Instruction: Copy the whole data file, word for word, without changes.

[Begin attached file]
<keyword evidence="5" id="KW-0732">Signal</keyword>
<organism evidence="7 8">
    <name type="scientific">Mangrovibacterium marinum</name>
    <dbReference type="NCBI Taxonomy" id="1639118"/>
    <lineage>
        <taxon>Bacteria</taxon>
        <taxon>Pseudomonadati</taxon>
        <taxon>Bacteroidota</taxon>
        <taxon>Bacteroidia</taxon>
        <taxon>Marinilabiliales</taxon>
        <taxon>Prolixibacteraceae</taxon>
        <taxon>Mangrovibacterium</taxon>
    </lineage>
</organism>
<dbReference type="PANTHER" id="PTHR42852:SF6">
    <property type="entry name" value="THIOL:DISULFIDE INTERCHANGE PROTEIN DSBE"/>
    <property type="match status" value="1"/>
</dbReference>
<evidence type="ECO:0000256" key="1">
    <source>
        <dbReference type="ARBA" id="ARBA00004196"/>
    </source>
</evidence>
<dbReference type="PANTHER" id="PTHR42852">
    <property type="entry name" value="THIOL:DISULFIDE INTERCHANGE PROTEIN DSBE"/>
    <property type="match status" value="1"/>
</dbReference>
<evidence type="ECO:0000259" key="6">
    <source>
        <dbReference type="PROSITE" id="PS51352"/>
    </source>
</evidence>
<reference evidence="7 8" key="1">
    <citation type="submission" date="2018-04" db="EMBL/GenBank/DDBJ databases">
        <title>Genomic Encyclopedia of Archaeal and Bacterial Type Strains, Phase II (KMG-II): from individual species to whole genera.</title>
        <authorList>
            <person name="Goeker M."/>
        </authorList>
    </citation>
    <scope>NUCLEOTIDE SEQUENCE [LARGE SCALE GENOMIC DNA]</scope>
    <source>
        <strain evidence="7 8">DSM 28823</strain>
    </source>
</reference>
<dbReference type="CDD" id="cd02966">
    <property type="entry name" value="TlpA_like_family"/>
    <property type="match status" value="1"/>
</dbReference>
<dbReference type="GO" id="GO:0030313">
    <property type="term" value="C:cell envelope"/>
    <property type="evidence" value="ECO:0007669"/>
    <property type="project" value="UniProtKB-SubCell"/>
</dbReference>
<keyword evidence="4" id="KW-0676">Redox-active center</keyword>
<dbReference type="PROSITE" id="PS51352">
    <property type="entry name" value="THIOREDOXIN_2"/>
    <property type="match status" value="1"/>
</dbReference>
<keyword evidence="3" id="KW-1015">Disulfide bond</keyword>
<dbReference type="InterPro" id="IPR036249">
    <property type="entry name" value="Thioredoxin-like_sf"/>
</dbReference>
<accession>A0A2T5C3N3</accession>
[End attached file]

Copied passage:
<keyword evidence="5" id="KW-0732">Signal</keyword>
<organism evidence="7 8">
    <name type="scientific">Mangrovibacterium marinum</name>
    <dbReference type="NCBI Taxonomy" id="1639118"/>
    <lineage>
        <taxon>Bacteria</taxon>
        <taxon>Pseudomonadati</taxon>
        <taxon>Bacteroidota</taxon>
        <taxon>Bacteroidia</taxon>
        <taxon>Marinilabiliales</taxon>
        <taxon>Prolixibacteraceae</taxon>
        <taxon>Mangrovibacterium</taxon>
    </lineage>
</organism>
<dbReference type="PANTHER" id="PTHR42852:SF6">
    <property type="entry name" value="THIOL:DISULFIDE INTERCHANGE PROTEIN DSBE"/>
    <property type="match status" value="1"/>
</dbReference>
<evidence type="ECO:0000256" key="1">
    <source>
        <dbReference type="ARBA" id="ARBA00004196"/>
    </source>
</evidence>
<dbReference type="PANTHER" id="PTHR42852">
    <property type="entry name" value="THIOL:DISULFIDE INTERCHANGE PROTEIN DSBE"/>
    <property type="match status" value="1"/>
</dbReference>
<evidence type="ECO:0000259" key="6">
    <source>
        <dbReference type="PROSITE" id="PS51352"/>
    </source>
</evidence>
<reference evidence="7 8" key="1">
    <citation type="submission" date="2018-04" db="EMBL/GenBank/DDBJ databases">
        <title>Genomic Encyclopedia of Archaeal and Bacterial Type Strains, Phase II (KMG-II): from individual species to whole genera.</title>
        <authorList>
            <person name="Goeker M."/>
        </authorList>
    </citation>
    <scope>NUCLEOTIDE SEQUENCE [LARGE SCALE GENOMIC DNA]</scope>
    <source>
        <strain evidence="7 8">DSM 28823</strain>
    </source>
</reference>
<dbReference type="CDD" id="cd02966">
    <property type="entry name" value="TlpA_like_family"/>
    <property type="match status" value="1"/>
</dbReference>
<dbReference type="GO" id="GO:0030313">
    <property type="term" value="C:cell envelope"/>
    <property type="evidence" value="ECO:0007669"/>
    <property type="project" value="UniProtKB-SubCell"/>
</dbReference>
<keyword evidence="4" id="KW-0676">Redox-active center</keyword>
<dbReference type="PROSITE" id="PS51352">
    <property type="entry name" value="THIOREDOXIN_2"/>
    <property type="match status" value="1"/>
</dbReference>
<keyword evidence="3" id="KW-1015">Disulfide bond</keyword>
<dbReference type="InterPro" id="IPR036249">
    <property type="entry name" value="Thioredoxin-like_sf"/>
</dbReference>
<accession>A0A2T5C3N3</accession>